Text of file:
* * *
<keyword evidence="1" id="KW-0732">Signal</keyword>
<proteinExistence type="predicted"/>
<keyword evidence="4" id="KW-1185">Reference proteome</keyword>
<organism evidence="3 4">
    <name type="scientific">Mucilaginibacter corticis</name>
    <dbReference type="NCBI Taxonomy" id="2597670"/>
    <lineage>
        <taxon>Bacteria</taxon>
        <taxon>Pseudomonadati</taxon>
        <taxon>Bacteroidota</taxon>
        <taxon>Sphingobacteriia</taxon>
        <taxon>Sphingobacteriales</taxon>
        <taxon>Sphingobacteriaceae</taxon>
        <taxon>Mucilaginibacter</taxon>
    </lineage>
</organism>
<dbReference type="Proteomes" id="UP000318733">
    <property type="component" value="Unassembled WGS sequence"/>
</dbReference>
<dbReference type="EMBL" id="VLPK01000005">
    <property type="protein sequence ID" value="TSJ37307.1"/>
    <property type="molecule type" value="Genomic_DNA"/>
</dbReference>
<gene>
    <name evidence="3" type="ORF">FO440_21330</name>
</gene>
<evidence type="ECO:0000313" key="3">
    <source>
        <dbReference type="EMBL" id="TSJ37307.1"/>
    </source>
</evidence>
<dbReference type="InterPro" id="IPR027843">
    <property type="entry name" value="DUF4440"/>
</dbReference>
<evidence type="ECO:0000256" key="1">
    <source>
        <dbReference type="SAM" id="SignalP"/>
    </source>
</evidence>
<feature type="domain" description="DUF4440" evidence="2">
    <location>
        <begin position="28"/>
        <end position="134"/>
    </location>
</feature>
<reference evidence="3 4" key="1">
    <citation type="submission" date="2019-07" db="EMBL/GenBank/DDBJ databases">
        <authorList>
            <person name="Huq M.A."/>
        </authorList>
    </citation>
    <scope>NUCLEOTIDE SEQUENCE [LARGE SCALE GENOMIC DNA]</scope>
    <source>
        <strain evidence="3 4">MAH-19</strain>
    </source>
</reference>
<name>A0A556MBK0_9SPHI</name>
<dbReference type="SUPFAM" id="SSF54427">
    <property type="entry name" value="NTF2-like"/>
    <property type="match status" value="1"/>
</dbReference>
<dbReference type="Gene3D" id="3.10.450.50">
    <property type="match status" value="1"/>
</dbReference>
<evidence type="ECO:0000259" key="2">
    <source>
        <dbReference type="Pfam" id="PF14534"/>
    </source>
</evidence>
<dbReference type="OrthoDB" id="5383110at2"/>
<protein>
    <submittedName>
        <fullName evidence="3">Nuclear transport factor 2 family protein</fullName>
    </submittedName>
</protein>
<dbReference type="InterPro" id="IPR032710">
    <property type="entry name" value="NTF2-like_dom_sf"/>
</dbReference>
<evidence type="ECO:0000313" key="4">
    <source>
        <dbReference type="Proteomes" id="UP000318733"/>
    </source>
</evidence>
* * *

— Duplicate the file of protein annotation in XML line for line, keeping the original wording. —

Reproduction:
<keyword evidence="1" id="KW-0732">Signal</keyword>
<proteinExistence type="predicted"/>
<keyword evidence="4" id="KW-1185">Reference proteome</keyword>
<organism evidence="3 4">
    <name type="scientific">Mucilaginibacter corticis</name>
    <dbReference type="NCBI Taxonomy" id="2597670"/>
    <lineage>
        <taxon>Bacteria</taxon>
        <taxon>Pseudomonadati</taxon>
        <taxon>Bacteroidota</taxon>
        <taxon>Sphingobacteriia</taxon>
        <taxon>Sphingobacteriales</taxon>
        <taxon>Sphingobacteriaceae</taxon>
        <taxon>Mucilaginibacter</taxon>
    </lineage>
</organism>
<dbReference type="Proteomes" id="UP000318733">
    <property type="component" value="Unassembled WGS sequence"/>
</dbReference>
<dbReference type="EMBL" id="VLPK01000005">
    <property type="protein sequence ID" value="TSJ37307.1"/>
    <property type="molecule type" value="Genomic_DNA"/>
</dbReference>
<gene>
    <name evidence="3" type="ORF">FO440_21330</name>
</gene>
<evidence type="ECO:0000313" key="3">
    <source>
        <dbReference type="EMBL" id="TSJ37307.1"/>
    </source>
</evidence>
<dbReference type="InterPro" id="IPR027843">
    <property type="entry name" value="DUF4440"/>
</dbReference>
<evidence type="ECO:0000256" key="1">
    <source>
        <dbReference type="SAM" id="SignalP"/>
    </source>
</evidence>
<feature type="domain" description="DUF4440" evidence="2">
    <location>
        <begin position="28"/>
        <end position="134"/>
    </location>
</feature>
<reference evidence="3 4" key="1">
    <citation type="submission" date="2019-07" db="EMBL/GenBank/DDBJ databases">
        <authorList>
            <person name="Huq M.A."/>
        </authorList>
    </citation>
    <scope>NUCLEOTIDE SEQUENCE [LARGE SCALE GENOMIC DNA]</scope>
    <source>
        <strain evidence="3 4">MAH-19</strain>
    </source>
</reference>
<name>A0A556MBK0_9SPHI</name>
<dbReference type="SUPFAM" id="SSF54427">
    <property type="entry name" value="NTF2-like"/>
    <property type="match status" value="1"/>
</dbReference>
<dbReference type="Gene3D" id="3.10.450.50">
    <property type="match status" value="1"/>
</dbReference>
<evidence type="ECO:0000259" key="2">
    <source>
        <dbReference type="Pfam" id="PF14534"/>
    </source>
</evidence>
<dbReference type="OrthoDB" id="5383110at2"/>
<protein>
    <submittedName>
        <fullName evidence="3">Nuclear transport factor 2 family protein</fullName>
    </submittedName>
</protein>
<dbReference type="InterPro" id="IPR032710">
    <property type="entry name" value="NTF2-like_dom_sf"/>
</dbReference>
<evidence type="ECO:0000313" key="4">
    <source>
        <dbReference type="Proteomes" id="UP000318733"/>
    </source>
</evidence>